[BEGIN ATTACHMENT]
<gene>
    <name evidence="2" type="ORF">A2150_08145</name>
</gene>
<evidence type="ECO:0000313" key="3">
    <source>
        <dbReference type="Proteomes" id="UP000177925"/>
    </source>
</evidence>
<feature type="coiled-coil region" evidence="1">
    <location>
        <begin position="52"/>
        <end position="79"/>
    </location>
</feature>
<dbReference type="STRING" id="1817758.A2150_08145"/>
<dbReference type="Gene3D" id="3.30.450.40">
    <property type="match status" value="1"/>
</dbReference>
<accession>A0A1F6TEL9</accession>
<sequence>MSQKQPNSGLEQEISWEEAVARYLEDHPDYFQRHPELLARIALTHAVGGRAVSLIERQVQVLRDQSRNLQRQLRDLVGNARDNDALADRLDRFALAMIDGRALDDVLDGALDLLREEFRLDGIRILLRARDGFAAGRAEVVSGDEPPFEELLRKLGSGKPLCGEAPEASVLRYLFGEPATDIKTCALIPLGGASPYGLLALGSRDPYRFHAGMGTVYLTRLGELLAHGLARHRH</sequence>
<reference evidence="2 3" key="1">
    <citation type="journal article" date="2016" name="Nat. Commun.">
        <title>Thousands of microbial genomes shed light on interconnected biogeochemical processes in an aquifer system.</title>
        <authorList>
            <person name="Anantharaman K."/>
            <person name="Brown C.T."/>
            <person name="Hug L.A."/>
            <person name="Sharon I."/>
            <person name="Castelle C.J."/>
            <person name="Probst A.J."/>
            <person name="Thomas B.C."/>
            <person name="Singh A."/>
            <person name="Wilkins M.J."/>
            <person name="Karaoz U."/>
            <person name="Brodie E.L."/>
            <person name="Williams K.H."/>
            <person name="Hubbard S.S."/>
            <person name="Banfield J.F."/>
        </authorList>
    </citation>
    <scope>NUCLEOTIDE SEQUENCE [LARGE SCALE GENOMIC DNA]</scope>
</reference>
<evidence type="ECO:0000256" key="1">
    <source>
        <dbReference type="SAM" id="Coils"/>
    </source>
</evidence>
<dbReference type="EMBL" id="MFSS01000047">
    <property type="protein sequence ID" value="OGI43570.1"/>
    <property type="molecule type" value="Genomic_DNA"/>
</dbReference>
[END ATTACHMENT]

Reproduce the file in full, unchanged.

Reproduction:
<gene>
    <name evidence="2" type="ORF">A2150_08145</name>
</gene>
<evidence type="ECO:0000313" key="3">
    <source>
        <dbReference type="Proteomes" id="UP000177925"/>
    </source>
</evidence>
<feature type="coiled-coil region" evidence="1">
    <location>
        <begin position="52"/>
        <end position="79"/>
    </location>
</feature>
<dbReference type="STRING" id="1817758.A2150_08145"/>
<dbReference type="Gene3D" id="3.30.450.40">
    <property type="match status" value="1"/>
</dbReference>
<accession>A0A1F6TEL9</accession>
<sequence>MSQKQPNSGLEQEISWEEAVARYLEDHPDYFQRHPELLARIALTHAVGGRAVSLIERQVQVLRDQSRNLQRQLRDLVGNARDNDALADRLDRFALAMIDGRALDDVLDGALDLLREEFRLDGIRILLRARDGFAAGRAEVVSGDEPPFEELLRKLGSGKPLCGEAPEASVLRYLFGEPATDIKTCALIPLGGASPYGLLALGSRDPYRFHAGMGTVYLTRLGELLAHGLARHRH</sequence>
<reference evidence="2 3" key="1">
    <citation type="journal article" date="2016" name="Nat. Commun.">
        <title>Thousands of microbial genomes shed light on interconnected biogeochemical processes in an aquifer system.</title>
        <authorList>
            <person name="Anantharaman K."/>
            <person name="Brown C.T."/>
            <person name="Hug L.A."/>
            <person name="Sharon I."/>
            <person name="Castelle C.J."/>
            <person name="Probst A.J."/>
            <person name="Thomas B.C."/>
            <person name="Singh A."/>
            <person name="Wilkins M.J."/>
            <person name="Karaoz U."/>
            <person name="Brodie E.L."/>
            <person name="Williams K.H."/>
            <person name="Hubbard S.S."/>
            <person name="Banfield J.F."/>
        </authorList>
    </citation>
    <scope>NUCLEOTIDE SEQUENCE [LARGE SCALE GENOMIC DNA]</scope>
</reference>
<evidence type="ECO:0000256" key="1">
    <source>
        <dbReference type="SAM" id="Coils"/>
    </source>
</evidence>
<dbReference type="EMBL" id="MFSS01000047">
    <property type="protein sequence ID" value="OGI43570.1"/>
    <property type="molecule type" value="Genomic_DNA"/>
</dbReference>